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More than one in three international investors expect a global economic meltdown within the next 12 months, according to a new Bloomberg poll. Far more - almost 70pc - say the world economy is deteriorating, up from just 18pc four months ago.
At the heart of the gloom, of course, is the eurozone, with 90pc of those surveyed judging that the economy of the single currency area is getting worse. One wonders what planet the other 10pc are on.
The eurozone is clearly sliding. The European Commission's economic sentiment indicator fell to 95 in September, from 98.4 the month before, plunging at a rate not seen since the Lehman Brothers collapse. German retail sales dropped faster in August than at any time since May 2007.
The eurozone – an economy second in size only to the US – is on the brink of a double-dip recession.
This grim prognosis, though, is set against a more hideous backdrop – the danger of a "euro-quake". Greece will default. The only question is how the default is managed – indeed, if it is managed at all.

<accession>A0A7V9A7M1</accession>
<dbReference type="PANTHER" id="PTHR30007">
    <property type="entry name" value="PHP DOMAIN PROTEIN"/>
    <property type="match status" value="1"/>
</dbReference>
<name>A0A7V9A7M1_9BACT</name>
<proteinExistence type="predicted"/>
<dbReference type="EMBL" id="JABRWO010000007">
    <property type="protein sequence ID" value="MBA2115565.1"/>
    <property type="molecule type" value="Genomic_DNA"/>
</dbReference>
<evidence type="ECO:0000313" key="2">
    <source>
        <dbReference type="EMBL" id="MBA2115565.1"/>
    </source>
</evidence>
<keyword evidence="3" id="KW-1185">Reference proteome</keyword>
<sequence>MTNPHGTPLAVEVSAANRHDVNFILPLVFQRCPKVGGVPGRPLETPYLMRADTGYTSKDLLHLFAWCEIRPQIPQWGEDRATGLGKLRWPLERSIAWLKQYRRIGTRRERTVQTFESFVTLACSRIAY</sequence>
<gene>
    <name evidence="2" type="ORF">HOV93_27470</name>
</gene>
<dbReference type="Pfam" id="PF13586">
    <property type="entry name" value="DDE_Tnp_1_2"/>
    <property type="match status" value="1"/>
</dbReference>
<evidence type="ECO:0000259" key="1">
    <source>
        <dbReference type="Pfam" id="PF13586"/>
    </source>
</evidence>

A bungled Greek payment failure will spark "contagion", as spooked creditors pull the plug on some big eurozone government, leading to non-payment of wages and benefits, serious social unrest, and a single currency break-up.
We face the very real prospect of a major economic shock, the negative impact of which will be felt around the world.
"The operational viability of the single currency won't be known until the system is tested by a serious downturn and that moment may come soon," this column warned in December 2007, as the credit crunch began to loom. "The ultimate victim of this sub-prime crisis could be nothing less than the single currency's existence."